Tips on the Telephone
Cell phones are everywhere. Just take a stroll around your local mall and try to count how many people are using their cells phones as they walk around. My guess is the number will be so high, you’ll lose count. Younger and younger children are now using cell phones as well. If your child doesn’t have a cell phone, more than likely some of his or her friends do.
Parents need to know what is available on their children’s cell phones: what can be accessed wirelessly, downloaded, viewed, etc. Think of it this way, the cell phone screen, has begun to replace the television and computer screen. Here are 10 points regarding the trends on cell phones:
- They are becoming more and more like a mobile computer everyday. So the same risks that your children have online are transferring to the cell phone.
- Next year, the U.S. cell phone market will be considered fully saturated. That means everyone in this country will have easy access to cell phones.
- SPAM, both for business and the Adult industry will be more prevalent on cell phones (just yesterday, I got a random text message on my cell phone to “Have a good time with…”)
- Social networking sites for teens such as My Space, Facebook, Twitter, etc are being made fully accessible with cell phones. They will be replaced on cell phones by sites like Moco Space.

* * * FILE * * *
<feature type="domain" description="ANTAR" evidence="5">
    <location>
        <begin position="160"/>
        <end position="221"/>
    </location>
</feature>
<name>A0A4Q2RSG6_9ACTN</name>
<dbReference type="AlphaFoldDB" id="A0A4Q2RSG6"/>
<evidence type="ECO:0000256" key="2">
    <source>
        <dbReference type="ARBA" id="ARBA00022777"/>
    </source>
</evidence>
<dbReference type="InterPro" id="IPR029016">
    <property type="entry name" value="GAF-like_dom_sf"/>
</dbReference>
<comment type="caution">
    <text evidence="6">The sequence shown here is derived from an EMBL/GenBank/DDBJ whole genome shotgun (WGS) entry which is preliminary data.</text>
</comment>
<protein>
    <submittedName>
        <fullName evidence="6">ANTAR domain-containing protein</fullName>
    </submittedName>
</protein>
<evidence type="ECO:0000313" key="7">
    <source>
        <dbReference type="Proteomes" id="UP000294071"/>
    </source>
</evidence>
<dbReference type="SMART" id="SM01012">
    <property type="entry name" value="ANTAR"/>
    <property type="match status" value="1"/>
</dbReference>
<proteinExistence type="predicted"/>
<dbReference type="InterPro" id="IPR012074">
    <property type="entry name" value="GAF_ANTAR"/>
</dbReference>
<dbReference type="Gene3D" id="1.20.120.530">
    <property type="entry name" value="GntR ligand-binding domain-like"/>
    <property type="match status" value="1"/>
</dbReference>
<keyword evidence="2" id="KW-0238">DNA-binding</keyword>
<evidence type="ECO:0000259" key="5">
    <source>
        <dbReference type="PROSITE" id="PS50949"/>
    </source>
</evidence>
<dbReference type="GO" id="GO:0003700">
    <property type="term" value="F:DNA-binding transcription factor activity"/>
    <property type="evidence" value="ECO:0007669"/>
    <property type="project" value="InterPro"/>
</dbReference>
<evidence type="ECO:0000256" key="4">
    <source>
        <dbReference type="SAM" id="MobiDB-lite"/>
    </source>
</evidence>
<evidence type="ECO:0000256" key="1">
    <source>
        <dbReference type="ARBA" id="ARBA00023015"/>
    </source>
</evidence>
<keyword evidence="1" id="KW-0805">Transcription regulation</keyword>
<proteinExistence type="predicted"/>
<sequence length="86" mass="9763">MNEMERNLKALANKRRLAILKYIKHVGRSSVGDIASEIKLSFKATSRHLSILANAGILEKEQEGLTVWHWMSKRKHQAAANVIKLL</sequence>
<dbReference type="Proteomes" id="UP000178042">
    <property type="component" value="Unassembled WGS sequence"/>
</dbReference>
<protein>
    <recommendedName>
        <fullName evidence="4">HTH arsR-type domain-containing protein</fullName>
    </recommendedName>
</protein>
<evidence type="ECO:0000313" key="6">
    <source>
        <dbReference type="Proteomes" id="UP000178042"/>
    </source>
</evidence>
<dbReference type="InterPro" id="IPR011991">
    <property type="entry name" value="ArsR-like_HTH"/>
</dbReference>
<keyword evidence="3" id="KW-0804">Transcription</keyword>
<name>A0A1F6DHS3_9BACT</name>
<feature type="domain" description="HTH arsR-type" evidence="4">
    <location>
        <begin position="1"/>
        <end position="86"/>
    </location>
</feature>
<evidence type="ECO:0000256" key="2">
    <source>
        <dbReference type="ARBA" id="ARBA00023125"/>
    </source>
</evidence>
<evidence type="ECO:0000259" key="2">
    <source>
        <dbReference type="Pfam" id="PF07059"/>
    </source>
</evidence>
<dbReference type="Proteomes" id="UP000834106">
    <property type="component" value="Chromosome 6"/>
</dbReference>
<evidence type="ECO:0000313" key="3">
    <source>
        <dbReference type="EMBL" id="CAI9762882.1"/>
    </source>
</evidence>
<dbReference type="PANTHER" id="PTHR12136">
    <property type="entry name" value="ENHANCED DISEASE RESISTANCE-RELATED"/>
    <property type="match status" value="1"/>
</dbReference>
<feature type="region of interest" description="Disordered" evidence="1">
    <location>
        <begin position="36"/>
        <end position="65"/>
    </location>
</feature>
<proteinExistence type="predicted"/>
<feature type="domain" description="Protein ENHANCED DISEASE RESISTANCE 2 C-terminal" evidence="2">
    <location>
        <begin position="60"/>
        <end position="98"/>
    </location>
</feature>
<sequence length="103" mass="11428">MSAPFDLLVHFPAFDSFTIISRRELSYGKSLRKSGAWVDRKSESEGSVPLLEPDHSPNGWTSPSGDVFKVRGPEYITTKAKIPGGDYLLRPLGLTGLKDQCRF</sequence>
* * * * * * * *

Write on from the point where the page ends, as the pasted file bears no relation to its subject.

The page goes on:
- Privacy will become more and more of an issue. Cameras on phones already are an issue. Moblogs (mobile weblogs) will accelerate these privacy issues as users begin to share every aspect of their everyday lives.
- Cell phone addiction will become a serious problem.
- Access to pornography will be easier. All kinds of adult content are moving to mobile phones.
- Cell phone communication, texting, etc will foster a form of communication that facilitates communication without the reality of person-to-person interaction.
- Cyber Bullying is now using texting and social networking to become a greater threat to children.
- Parents are behind on the technological curve. Most children have a better understanding of what their cell phones are capable of than their parents. This will remain that way until parents actively engage using technology with their children.
If your children are interacting virtually and building relationships there, then a part of building your relationship with your children needs to occur there as well. Do not merely be content to say that technology is over your head!
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